5 Fascinating New Uses For Psychedelics
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On last week's episode of the drama "Mad Men," set in 1966, Roger Sterling, the embodiment of the classic old-boys club figure, accompanies his younger wife to a dinner party where the guests "turn on" to LSD. After a night of laughing fits, tears, dancing and hallucinations, the couple have a profound conversation about their marriage's failure. Sterling wakes up the next morning feeling that he's been given an entry into "the truth" and in a shockingly sincere tone, declares that it's going "to be a beautiful day."
The sequence represents a surprisingly positive portrayal of acid, staying away from cliches and demonstrating how a stuck-in-the-mud character might actually, at least temporarily, be jolted out of despair and complacency by an experience on drugs.
In some ways, Roger's fictional night embodies the quintessential mid-'60s "long, strange, trip." For a brief period before LSD became synonymous with the youth-led counterculture, hippies and burnout, it was taken seriously among elites--it was even legal. The drug, originally being tested for various physical and psychological institutions, began to be recreationally used by professionals like the therapist who encourages the Sterlings to "turn on" as a method for aiding personal development and enhancing insight.
But when LSD became a street drug and was criminalized, it moved out of laboratories, and the stigma carried over through the end of the century.
Hallucinogens like LSD and psilocybin were added to the 1970 Controlled Substance Act as Schedule I substances, which defines them as "having no medicinal value" and makes getting federal funding (or the actual drugs necessary) for research nearly impossible. That is why, even now, many studies of pot and hallucinogens are conducted in other countries. Scientists may have wanted to conduct the research, but they couldn't, and for the most part, it's still very difficult.
It's taken decades for American scientists, doctors and patients to have the chance to take a closer look at the uses of psychedelic drugs, not just recreational but medical, personal and therapeutic. Even now, doctors who do this work are eager to distance themselves from Timothy Leary and his ilk.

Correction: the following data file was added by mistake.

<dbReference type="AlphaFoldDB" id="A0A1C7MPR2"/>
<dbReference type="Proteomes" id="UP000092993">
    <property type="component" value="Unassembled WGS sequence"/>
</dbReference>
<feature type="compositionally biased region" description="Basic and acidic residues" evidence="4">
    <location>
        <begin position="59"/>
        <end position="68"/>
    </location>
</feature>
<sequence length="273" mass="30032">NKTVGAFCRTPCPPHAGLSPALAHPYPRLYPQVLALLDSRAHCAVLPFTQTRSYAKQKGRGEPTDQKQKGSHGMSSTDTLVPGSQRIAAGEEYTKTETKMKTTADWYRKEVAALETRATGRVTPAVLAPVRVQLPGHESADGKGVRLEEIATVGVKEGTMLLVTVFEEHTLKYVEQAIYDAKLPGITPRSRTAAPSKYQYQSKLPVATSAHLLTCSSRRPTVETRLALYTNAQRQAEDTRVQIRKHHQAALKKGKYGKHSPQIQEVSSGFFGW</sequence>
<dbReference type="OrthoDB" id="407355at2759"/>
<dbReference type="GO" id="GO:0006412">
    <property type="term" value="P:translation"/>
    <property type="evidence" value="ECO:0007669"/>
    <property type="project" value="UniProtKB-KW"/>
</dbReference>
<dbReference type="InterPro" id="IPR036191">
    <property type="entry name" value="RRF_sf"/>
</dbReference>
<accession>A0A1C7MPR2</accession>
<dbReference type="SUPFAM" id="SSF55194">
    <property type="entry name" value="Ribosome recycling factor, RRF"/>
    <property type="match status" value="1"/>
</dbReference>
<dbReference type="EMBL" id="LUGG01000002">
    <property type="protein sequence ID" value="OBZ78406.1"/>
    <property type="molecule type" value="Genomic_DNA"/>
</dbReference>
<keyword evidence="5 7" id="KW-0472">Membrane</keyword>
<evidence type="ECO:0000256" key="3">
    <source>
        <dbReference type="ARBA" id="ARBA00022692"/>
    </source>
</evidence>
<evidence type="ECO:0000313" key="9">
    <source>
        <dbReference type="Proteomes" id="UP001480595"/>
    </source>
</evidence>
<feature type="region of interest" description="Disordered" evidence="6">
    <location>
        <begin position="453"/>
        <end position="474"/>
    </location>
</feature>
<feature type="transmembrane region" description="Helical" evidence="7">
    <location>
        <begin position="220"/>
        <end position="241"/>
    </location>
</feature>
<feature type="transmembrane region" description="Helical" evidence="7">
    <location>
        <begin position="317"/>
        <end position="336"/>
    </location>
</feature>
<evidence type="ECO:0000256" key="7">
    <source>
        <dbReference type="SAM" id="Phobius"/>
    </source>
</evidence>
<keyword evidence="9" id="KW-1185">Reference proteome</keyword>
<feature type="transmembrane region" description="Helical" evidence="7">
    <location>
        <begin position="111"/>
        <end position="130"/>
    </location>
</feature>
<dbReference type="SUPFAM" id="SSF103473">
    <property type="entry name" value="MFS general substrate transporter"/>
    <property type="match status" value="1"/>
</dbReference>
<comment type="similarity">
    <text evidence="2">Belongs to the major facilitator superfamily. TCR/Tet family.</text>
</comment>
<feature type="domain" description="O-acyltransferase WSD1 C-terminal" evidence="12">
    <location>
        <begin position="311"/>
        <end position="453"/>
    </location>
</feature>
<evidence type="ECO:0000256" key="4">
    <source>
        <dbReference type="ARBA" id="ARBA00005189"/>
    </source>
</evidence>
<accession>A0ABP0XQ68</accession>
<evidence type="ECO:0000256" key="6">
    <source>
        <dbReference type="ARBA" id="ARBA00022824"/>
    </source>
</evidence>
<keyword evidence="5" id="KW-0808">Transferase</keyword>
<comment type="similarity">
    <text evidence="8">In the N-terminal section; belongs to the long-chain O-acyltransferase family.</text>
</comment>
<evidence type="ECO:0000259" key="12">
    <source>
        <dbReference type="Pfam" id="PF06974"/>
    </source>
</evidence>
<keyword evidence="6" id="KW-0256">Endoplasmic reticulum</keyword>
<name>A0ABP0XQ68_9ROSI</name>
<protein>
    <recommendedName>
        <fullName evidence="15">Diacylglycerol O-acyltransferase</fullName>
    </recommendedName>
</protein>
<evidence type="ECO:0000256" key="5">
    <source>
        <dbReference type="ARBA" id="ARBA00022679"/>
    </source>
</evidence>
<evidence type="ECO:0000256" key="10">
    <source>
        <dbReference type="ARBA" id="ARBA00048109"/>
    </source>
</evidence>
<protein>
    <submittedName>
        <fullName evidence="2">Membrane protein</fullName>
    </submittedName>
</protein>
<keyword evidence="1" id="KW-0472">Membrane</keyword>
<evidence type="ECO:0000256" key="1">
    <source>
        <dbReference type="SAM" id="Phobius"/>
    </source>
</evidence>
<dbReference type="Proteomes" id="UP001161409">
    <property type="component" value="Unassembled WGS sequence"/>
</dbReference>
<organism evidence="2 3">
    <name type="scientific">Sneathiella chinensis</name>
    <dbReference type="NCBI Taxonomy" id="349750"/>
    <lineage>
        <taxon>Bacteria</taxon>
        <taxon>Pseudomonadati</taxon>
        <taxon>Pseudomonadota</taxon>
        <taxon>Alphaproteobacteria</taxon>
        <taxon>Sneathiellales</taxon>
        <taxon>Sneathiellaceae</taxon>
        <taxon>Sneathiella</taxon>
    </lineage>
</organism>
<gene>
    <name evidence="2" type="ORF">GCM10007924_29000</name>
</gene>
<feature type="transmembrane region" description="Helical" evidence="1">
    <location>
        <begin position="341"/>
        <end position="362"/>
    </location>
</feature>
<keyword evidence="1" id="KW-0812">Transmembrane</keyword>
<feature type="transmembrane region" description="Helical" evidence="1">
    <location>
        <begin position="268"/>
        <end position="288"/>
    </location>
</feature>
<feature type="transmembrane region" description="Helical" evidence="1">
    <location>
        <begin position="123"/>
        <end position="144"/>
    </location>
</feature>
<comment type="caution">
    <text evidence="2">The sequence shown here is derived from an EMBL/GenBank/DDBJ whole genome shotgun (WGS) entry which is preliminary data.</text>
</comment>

And yet the shift has happened. The profession is back to exploring the various positive effects of these drugs, and their work is being covered by the mainstream media.
Here are some examples of ways psychedelics are being explored in medicine today:
1. Alcoholism. This year, a group of Norwegian scientists went back into medical archives to reexamine previous LSD studies to help recovering alcoholics. When they crunched the data, what they found was not only evidence that LSD is useful in treating addiction, but also circumstantial evidence that the culture wars may have derailed the progress of this line of inquiry. From HealthDay's story last month:
In a new analysis, Norwegian researchers examined six studies of LSD and alcoholism that were conducted in the United States and Canada between 1966 and 1970.
The analysis of data from the 536 patients in the studies showed that a single dose of LSD helped heavy alcoholics quit and reduced their risk of resuming drinking, according to the meta-analysis appearing online March 8 in the Journal of Psychopharmacology.
Patients who received a full dose of the controversial drug did the best. On average, 59 percent of those patients showed a clear improvement, compared with 38 percent of patients in other groups, the Norwegian University of Science and Technology researchers said.
Kristen Gwynne has pointed out on AlterNet that this study is particularly promising as there are currently very limited options for those who suffer from alcoholism, and 12-step programs, which rely on a loosely religious framework, can be discriminatory and leave people out.